Dr. Ellie Ehrenfeld, the new Director of the Division of Research Grants, spoke of the new directions she sees for DRG. She put these issues into six broad categories: (1) issues around the reorganization of study sections, such as entitlements, mapping of science to study sections, and keeping up with emerging areas of science; (2) reviewer issues, such as their qualifications, terms of service, and roles; (3) investigators' concerns in specific scientific areas, such as clinical research, behavioral research, or emerging areas; (4) review process issues, such as speed, efficiency, and consistency across study sections; (5) communication issues between DRG and the ICs, and (6) staff issues, such as Scientific Review Administrator training and recruitment. All of these issues have both long and short term aspects, and DRG has already begun to address some, of these, one being the reorganization of study sections, being addressed through the Integration of Neuroscience working group. PROG members acknowledged the importance of these issues, and Dr. Baldwin commented on the opportunity for partnership between DRG and PROG, since many of these issues are relevant to review across all of NIH. She asked that PROG members think about which of these issues they might want to discuss in the future. Dr. Ehrenfeld stated that she welcomed PROG members' thoughts on all of these issues.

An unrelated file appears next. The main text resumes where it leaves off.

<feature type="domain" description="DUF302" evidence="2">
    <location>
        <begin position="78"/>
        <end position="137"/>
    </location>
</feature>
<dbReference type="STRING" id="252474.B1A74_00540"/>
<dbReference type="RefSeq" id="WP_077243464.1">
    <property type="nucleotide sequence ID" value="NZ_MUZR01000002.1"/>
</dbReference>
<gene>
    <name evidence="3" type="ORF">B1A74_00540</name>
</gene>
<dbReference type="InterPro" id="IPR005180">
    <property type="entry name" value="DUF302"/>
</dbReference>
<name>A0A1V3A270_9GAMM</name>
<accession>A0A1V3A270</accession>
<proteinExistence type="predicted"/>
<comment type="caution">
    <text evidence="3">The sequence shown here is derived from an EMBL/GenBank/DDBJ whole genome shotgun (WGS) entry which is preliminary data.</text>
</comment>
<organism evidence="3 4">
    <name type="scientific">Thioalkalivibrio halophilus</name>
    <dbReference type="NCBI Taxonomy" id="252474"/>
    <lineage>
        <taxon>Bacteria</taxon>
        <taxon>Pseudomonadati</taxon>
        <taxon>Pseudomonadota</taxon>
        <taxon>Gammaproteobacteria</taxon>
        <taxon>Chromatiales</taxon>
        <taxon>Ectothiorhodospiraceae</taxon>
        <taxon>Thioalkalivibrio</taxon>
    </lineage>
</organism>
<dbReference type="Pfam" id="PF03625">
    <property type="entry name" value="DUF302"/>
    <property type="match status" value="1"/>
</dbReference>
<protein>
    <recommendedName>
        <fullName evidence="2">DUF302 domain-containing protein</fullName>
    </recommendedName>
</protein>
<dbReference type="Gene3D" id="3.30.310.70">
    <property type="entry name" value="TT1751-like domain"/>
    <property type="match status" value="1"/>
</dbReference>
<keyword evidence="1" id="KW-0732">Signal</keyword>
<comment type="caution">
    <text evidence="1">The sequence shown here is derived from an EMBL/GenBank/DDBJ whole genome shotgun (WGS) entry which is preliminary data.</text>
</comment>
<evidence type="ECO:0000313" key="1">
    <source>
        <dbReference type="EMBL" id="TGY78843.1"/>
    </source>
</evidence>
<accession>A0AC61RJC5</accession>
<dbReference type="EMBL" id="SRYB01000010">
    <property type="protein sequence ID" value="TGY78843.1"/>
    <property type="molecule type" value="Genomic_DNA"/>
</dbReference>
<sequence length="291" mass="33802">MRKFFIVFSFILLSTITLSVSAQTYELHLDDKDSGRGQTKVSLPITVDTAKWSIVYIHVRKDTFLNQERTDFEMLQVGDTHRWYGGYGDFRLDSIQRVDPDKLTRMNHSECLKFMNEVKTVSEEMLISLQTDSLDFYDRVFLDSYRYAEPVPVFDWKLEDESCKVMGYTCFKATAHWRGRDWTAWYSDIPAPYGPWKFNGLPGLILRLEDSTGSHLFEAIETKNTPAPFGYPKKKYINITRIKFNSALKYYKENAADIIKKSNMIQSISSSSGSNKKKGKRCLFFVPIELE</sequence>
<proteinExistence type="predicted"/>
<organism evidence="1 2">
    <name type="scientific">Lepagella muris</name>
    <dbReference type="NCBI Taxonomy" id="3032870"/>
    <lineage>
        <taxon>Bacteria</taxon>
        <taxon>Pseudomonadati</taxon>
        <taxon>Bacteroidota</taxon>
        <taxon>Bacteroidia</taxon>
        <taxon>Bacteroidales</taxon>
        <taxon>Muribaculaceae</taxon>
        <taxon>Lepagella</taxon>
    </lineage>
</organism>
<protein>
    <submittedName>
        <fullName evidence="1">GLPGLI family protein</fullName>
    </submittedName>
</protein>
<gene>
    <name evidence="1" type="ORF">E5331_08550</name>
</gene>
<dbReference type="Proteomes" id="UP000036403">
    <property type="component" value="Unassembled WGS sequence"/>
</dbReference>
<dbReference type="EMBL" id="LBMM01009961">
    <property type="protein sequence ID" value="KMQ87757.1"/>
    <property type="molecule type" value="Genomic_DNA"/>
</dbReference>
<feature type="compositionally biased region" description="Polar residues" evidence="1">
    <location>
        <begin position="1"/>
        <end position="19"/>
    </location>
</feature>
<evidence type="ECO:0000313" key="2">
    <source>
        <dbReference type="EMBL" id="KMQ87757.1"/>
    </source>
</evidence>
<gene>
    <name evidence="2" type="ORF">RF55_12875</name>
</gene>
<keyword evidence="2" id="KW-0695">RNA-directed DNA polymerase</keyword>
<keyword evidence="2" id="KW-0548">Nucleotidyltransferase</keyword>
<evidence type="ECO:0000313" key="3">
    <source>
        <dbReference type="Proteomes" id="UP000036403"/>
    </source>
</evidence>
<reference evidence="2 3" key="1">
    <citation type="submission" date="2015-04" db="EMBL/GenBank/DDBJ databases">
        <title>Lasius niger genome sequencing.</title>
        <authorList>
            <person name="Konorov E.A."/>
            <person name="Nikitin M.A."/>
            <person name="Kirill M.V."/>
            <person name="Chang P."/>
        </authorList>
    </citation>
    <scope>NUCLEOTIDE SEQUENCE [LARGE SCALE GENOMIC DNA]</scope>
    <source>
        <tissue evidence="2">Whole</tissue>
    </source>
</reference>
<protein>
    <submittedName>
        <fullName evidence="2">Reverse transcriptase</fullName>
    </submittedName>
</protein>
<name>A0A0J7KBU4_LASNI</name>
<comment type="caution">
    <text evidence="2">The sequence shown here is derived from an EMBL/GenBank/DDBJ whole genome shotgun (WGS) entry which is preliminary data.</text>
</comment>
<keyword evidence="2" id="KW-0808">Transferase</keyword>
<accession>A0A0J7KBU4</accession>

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Review of Multiple Mechanisms